So Glasgow City Council will have my full support - in standing up to the bigots and loonies.

Time someone did.

The Wrong Call

So the GMB union has joined Unite and Unison in rejecting a proposal for ambulance workers -  to respond to all genuine emergency calls during their shifts.

At the moment ambulance crews can choose not to interrupt their tea breaks - a rather strange  situation to say the least - which has drawn lots of criticism.

Understandably, because people have - literally - died waiting when the nearest ambulance crew preferred to finish their tea break - insterad of responding to a 999 call from a member of the public.

Now this is a crazy state of affairs - can you imagine a police officer, a firefighter, a doctor or a nurse insisting that their tea break comes first.

All that's being asked is that ambulance crews take their break - once the emergency is over - not that they shouldn't get a break at all.

The unions say that their members voted overwhelmingly to reject the latets proposal - but the obvious question is - 'What advice did GMB, Unite and Unison give to their members?'.

Because it's a real failure of leadership on the part of the trade unions - who often claim to be speaking for the public and service users -  but on this occasion they're letting the public down.

So I say let's have a real debate - let's put the facts on the table - for example, how often do ambulance crews get disturbed in an average week or month?

Are we talking about a minor inconvenience or a major problem - so let's hear from the NHS officials who are supposed to be standing up for the interests of the public.

The unions seem to be saying that more money - a more generous offer from the employers will break the deadlock - but if so, then that's a disgraceful stance for the unions to take.

Because it's playing games with people's lives. 

Monday, 25 July 2011

Kentucky Fried Seagull

Hugh Fearnley Whitingstall is one of my favourite - and endearingly bonkers - TV chefs.

The River Cottage chef has a some imaginative ideas for adding seagulls to the national diet - including a recipe for Kentucky Fried Seagull - would you believe.

Here's what HFW has to say on the subjecy -  I think I'll contact Hugh - and ask if he'll join the TAPAS campaign.

"Vermin with wings? Chicken of the sea? Or just an opportunity missed?"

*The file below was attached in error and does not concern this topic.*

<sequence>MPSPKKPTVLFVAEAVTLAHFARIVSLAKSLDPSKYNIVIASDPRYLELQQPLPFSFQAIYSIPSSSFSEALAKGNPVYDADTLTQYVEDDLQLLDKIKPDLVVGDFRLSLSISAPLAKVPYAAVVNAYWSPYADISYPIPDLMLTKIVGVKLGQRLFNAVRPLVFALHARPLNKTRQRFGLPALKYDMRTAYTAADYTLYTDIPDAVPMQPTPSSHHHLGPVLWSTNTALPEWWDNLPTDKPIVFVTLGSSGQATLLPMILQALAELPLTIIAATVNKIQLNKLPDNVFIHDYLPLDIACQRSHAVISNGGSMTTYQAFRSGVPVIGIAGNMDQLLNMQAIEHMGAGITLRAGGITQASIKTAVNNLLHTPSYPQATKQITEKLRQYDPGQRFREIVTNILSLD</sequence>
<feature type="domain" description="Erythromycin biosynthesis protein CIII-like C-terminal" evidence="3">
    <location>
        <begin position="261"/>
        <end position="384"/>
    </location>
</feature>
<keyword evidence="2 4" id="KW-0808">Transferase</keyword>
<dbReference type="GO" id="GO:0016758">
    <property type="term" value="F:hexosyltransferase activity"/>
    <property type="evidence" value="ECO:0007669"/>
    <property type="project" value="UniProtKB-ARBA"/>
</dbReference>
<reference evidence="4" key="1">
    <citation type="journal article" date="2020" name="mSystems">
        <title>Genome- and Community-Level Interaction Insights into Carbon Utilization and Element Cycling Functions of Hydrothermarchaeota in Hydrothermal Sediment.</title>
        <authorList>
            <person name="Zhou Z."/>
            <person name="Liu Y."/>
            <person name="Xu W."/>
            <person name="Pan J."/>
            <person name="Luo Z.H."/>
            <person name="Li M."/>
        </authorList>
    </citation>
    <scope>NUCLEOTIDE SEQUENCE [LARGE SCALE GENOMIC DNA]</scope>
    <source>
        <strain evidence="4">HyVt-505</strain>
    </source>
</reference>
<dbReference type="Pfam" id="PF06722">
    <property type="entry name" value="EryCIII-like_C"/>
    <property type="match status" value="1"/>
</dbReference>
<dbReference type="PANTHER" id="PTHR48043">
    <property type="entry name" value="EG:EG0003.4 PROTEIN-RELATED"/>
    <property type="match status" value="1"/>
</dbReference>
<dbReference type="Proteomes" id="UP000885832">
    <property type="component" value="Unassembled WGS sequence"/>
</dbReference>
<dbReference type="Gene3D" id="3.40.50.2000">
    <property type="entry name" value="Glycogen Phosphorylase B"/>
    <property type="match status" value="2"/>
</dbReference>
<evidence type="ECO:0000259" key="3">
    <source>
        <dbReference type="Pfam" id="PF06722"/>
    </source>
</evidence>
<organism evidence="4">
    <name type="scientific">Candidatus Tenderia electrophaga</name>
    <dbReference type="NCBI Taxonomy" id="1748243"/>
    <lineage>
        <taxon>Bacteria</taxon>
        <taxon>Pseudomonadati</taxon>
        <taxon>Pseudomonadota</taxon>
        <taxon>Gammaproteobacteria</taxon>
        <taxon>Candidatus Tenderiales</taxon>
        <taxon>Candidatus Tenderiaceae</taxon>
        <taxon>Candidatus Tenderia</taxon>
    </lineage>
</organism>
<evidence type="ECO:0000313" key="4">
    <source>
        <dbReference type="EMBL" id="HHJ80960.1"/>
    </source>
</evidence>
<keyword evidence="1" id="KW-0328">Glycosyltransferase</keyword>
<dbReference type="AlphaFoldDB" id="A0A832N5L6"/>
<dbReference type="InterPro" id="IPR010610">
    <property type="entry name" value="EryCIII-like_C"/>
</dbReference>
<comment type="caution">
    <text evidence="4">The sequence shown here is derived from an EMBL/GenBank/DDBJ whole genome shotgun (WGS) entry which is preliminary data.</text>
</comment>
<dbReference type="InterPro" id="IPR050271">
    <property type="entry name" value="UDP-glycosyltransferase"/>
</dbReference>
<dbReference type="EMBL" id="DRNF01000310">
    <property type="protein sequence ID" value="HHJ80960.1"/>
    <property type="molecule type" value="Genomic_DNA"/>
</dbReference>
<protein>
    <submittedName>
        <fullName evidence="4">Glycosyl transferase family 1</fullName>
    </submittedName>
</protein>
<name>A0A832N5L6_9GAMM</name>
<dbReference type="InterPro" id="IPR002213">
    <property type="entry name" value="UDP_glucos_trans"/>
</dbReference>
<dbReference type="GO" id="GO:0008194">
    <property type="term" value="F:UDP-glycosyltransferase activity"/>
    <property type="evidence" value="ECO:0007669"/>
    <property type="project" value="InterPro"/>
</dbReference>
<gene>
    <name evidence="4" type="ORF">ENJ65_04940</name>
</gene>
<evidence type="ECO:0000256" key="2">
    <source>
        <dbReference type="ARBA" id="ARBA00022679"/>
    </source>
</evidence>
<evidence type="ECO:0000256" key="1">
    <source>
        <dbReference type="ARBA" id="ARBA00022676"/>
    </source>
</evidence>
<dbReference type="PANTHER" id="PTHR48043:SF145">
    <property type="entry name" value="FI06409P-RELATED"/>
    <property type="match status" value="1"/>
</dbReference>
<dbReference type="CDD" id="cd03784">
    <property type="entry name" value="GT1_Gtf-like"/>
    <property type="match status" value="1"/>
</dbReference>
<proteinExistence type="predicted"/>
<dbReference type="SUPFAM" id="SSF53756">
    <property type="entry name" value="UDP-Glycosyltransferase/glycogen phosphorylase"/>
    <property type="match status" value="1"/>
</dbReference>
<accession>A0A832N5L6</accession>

"First and foremost, before we all go on a mad seagull killing frenzy. In the U.K it is against the law to kill seagulls or interfere with their nests under the countryside and wildlife act. Some Councils are allowed to cull them however, and usually do this by either poisoning or shooting them.

How to catch your seagull. Remember this is against the law in the U.K. I don't want the Men in Blue knocking at the door because someone said that Foodimum told them it was okay to catch and eat seagulls. It isn't...

Put some bait on a hook on a fishing line. Fling the bait up in to the air so that the seagull goes for it and reel it in. Break its neck as you would a chicken.

Someone also tried an interesting technique here: http://www.youtube.com/watch?v=hWuyKPGxhFo

I haven't tried any of the recipes below but if you do live somewhere where catching seagulls is legal and you have a go please let me know!

Seagull Recipe 1: Sautéed Seagull

(adapted from http://everything2.com/title/Dutch+Seagull+Recipe):

Pluck and prepare the seagull as you would a chicken and joint or quarter.

Soak the meat in heavily briny water in a cold place (the fridge?)for 12 hours. This is to try and remove the fishy taste. Do this again at least 3 times, each time throwing away the old salty water and replacing it with fresh briny water.

Lightly sauté the meat in butter, onions, lots of garlic and herbs and then add stock. Simmer for 3 hours. After 3 hours throw the liquid away. A voilà.

Recipe 2: Fricassee of Seagull

(Inspired by the cookbook "Cooking by Marguerite" (1999, published by Benedict Jacob))

Boil the seagull carcass for 2 hours in lightly salted water. Mince the flesh, and add to a hot pan of sesame oil, sliced beetroot, beansprouts, white wine or cider vinegar and vermouth. Serve with raisins or melon.

I would imagine that this would be a rather intense experience with hot oil sizzling and perhaps the vermouth igniting.

Recipe 3:KF Seagull

I found references to Seagulls being referred to as 'Sea going chickens' in the Channels Isles and that inspired this recipe.

I think that as with rooks the younger birds would be more succulent and if I had a choice I would like to feed the young seagull squab on oatmeal and cooked vegetables for a bit before dispatching it. I also think that you would need more than one bird to make a decent meal.